A fully self-published trilogy, the Providence books taken as a whole are a fantastic look at the development of the author, from the sometimes clunky first book to the smooth, well put together finale, it tells a great story with varying degrees of skill.
The series opener, Beautiful Disaster released in January 2011, self-published to begin with, its success lead to the author moving onto a publication deal with Simon and Schuster subsidiary Atria. Once again a romance novel aimed at the new adult genre, but eschewing the paranormal plot driver from Providence, replacing it with undertones of anger and obsession from the lead couple.
Coming in between the first two Providence books it is telling how well-crafted this one is, Jamie McGuire learned quickly with the failings of her first book, and whilst this one certainly has flaws, and is overwritten on occasion, but nevertheless is a good example of the genre, let alone the authors work.
Abby is the female lead here, she starts off trying to ignore the male lead Travis, the wonder man of bulging muscles, godly looks and genius level intellect, but ‘bad to the bone’. This may have offered us a break from the norm to deliver a strong and independent female for the story to focus on, alas things don’t really stay that way for long. The story tells us of a girl that is uncomfortable around the rather arrogant and, as becomes more obvious as the plot moves forward, unhinged, Travis. Despite this, she goes to dinner with him, spends time around him, and following an unlikely boiler incident, sharing his apartment for a month. Because he tells her to do those things. No strong female here.
And yet I think she is supposed to be, the message is confusing. She notes the endless stream of girls that spend the night with Travis, referring to them as STD infested Imbeciles, which one assumes is to suggest she sees the stupidity in allowing oneself to be used in that way, and it is clear that Travis is using the girls, he treats them with contempt throughout the book, and yet she herself allows him to dictate her behaviour for the entire story too. The message here is unfortunately garbled.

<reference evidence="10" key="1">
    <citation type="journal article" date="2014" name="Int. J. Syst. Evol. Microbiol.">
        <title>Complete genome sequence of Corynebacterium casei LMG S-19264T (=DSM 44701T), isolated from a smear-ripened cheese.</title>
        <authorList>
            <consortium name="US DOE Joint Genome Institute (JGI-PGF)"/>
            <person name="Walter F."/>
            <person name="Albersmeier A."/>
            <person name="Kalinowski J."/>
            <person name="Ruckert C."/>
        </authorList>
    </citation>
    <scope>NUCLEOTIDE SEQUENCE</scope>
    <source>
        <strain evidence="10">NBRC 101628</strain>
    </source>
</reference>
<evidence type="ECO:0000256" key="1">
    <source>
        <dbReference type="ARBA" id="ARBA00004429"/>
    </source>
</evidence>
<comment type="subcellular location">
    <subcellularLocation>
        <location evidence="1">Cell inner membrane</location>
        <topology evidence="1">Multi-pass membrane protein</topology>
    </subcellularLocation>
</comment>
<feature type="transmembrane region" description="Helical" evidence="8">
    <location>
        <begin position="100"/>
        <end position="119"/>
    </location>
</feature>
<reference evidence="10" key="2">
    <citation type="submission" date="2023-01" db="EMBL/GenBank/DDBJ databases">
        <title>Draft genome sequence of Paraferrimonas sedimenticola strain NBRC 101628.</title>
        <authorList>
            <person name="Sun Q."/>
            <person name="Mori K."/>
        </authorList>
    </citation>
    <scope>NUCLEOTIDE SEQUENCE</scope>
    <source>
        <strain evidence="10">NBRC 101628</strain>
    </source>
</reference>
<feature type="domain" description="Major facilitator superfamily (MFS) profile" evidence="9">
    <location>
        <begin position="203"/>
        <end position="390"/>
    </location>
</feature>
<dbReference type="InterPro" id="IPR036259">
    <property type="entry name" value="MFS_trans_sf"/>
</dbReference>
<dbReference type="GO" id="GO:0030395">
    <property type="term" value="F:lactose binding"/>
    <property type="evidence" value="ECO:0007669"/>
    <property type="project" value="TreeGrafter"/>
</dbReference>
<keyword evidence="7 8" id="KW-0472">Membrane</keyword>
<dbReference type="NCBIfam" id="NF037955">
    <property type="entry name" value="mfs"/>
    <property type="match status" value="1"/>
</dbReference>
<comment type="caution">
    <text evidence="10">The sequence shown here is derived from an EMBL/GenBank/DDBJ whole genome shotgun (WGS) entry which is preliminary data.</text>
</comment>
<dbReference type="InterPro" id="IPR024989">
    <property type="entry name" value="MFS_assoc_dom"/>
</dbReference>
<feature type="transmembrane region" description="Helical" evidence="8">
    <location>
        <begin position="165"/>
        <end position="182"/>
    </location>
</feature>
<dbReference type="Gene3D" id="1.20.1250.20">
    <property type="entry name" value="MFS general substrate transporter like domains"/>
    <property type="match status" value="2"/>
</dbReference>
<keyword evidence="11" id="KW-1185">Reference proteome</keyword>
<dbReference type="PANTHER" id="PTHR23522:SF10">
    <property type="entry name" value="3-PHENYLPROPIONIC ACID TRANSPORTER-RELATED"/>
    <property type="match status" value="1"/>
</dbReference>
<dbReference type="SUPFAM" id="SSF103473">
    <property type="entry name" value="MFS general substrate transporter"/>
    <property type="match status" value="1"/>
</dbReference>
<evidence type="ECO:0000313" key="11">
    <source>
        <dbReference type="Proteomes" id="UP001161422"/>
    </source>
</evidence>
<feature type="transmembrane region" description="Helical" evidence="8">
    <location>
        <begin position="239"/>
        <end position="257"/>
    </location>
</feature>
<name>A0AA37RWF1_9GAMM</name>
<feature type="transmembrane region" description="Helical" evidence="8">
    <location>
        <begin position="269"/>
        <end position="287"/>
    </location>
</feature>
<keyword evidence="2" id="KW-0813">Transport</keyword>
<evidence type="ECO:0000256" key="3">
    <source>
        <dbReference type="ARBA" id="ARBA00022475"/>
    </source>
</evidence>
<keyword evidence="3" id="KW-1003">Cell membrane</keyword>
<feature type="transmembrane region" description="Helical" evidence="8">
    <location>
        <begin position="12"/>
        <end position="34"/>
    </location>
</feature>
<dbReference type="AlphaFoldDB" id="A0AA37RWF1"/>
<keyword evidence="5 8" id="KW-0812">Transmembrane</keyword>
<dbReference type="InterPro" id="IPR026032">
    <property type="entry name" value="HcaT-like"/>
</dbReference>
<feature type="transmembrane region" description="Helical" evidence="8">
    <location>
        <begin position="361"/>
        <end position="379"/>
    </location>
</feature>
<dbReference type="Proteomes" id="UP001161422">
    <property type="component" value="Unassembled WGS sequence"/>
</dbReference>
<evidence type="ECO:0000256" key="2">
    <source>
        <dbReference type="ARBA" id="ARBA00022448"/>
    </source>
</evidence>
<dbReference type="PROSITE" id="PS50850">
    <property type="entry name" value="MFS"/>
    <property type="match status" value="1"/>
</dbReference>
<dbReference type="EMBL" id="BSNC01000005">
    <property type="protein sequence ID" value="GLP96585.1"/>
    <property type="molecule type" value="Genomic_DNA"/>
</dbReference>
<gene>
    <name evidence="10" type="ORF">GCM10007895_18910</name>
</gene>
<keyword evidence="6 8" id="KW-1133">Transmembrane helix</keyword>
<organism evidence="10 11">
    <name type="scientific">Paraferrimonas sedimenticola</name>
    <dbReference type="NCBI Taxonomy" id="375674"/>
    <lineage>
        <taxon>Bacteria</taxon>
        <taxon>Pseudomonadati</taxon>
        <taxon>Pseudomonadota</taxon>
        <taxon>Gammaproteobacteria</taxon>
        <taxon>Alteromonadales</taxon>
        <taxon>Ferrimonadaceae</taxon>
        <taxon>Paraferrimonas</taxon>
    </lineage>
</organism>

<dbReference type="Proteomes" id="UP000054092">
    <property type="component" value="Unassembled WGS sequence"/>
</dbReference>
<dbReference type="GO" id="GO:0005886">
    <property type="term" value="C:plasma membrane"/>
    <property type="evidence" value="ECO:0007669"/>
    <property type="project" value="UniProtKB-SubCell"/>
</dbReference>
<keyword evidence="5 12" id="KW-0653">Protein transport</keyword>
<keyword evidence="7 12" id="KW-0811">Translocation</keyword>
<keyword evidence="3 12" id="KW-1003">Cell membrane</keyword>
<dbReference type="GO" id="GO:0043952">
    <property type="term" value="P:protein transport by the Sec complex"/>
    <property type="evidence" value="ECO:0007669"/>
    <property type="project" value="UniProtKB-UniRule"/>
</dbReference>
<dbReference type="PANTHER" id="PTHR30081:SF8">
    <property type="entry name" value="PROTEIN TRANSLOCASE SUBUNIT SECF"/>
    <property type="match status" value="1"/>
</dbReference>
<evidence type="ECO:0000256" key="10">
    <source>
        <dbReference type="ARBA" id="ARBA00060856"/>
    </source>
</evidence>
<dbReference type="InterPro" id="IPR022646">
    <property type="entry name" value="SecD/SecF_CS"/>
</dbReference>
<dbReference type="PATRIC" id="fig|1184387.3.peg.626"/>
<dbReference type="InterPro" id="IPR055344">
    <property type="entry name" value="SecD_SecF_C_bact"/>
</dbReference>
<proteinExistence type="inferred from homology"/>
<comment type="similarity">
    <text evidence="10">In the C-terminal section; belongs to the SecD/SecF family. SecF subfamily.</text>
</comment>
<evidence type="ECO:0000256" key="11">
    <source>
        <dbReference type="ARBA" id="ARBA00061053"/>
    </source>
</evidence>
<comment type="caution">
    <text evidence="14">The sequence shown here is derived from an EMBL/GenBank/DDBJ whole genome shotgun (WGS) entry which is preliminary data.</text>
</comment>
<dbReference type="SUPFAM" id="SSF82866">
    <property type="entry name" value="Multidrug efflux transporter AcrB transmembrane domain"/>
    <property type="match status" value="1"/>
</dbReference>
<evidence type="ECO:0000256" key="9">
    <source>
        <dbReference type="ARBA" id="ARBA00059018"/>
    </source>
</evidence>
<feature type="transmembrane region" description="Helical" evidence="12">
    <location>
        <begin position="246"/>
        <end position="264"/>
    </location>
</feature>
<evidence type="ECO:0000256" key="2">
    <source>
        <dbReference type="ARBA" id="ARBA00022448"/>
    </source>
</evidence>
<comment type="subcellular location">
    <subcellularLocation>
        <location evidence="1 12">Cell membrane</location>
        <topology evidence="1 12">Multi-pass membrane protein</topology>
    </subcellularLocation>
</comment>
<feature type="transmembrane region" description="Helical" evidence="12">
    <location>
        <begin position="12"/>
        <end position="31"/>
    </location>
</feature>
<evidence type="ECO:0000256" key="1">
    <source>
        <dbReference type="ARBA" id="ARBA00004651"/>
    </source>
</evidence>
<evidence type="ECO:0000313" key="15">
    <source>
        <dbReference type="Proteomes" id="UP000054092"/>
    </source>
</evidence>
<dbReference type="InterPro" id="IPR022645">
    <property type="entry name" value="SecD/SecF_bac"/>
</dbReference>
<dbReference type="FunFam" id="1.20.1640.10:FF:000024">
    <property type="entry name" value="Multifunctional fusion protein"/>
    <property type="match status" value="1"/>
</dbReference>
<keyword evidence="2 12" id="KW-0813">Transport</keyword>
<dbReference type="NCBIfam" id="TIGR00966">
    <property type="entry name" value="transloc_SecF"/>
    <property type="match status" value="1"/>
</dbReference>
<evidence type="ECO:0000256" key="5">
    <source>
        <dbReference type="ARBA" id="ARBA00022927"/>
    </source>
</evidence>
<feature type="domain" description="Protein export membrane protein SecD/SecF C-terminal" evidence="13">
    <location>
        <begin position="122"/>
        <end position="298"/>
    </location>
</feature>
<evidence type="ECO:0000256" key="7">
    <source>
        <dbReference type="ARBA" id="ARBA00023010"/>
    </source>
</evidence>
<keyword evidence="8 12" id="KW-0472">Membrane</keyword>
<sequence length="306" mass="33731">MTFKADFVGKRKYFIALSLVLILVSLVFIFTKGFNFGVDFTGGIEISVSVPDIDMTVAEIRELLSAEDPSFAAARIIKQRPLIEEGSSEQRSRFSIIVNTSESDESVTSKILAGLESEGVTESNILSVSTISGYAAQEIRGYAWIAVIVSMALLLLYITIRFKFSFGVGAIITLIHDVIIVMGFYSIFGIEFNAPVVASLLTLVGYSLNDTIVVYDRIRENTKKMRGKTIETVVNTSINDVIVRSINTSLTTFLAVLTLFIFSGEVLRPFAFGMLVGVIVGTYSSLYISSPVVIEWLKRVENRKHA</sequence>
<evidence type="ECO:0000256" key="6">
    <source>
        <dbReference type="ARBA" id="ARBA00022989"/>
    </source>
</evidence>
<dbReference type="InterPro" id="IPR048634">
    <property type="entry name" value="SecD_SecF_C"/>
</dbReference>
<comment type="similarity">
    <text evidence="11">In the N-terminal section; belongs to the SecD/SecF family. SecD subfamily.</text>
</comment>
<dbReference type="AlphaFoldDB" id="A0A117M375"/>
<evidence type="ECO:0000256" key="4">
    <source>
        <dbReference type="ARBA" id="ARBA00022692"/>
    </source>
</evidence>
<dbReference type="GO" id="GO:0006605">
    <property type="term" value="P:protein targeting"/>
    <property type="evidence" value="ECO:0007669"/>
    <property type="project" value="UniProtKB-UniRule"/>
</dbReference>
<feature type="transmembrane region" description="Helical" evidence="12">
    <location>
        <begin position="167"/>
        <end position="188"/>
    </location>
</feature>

Travis, however, is exactly what he seems to be from the first paragraph, where we find him in a fight club. A rather nasty bully, who happens to be good looking and clever. Sadly in this book it is the latter that override the former, and whilst his behaviour becomes more extreme as the story progresses, spying on Abby, walking in on her in the shower and refusing to leave, physically assaulting other men, on one occasion for merely touching her arm, all the time she carries on staying around him, with barely a hint of disapproval of his behaviour let alone the ‘call the cops’ shouts anyone sane should have been doing, his reformation in the last chapter is supposed to somehow absolve him of what he is and the reader is supposed to look at him as the perfect man as the story closes, because he looks like the perfect man after all.
Given the target audience I couldn’t help but think this book a little concerning, yes it is fiction, yes it has sold very well and reviews show the Young adult readership love it, and indeed there is nothing wrong with depicting such behaviour within the book, I think where it falls down is that the consequences for the male lead are never there, even at his worst he is written as the character we should feel compassion for, which I think lets the book down.Book Series In Order » Authors » Jamie McGuire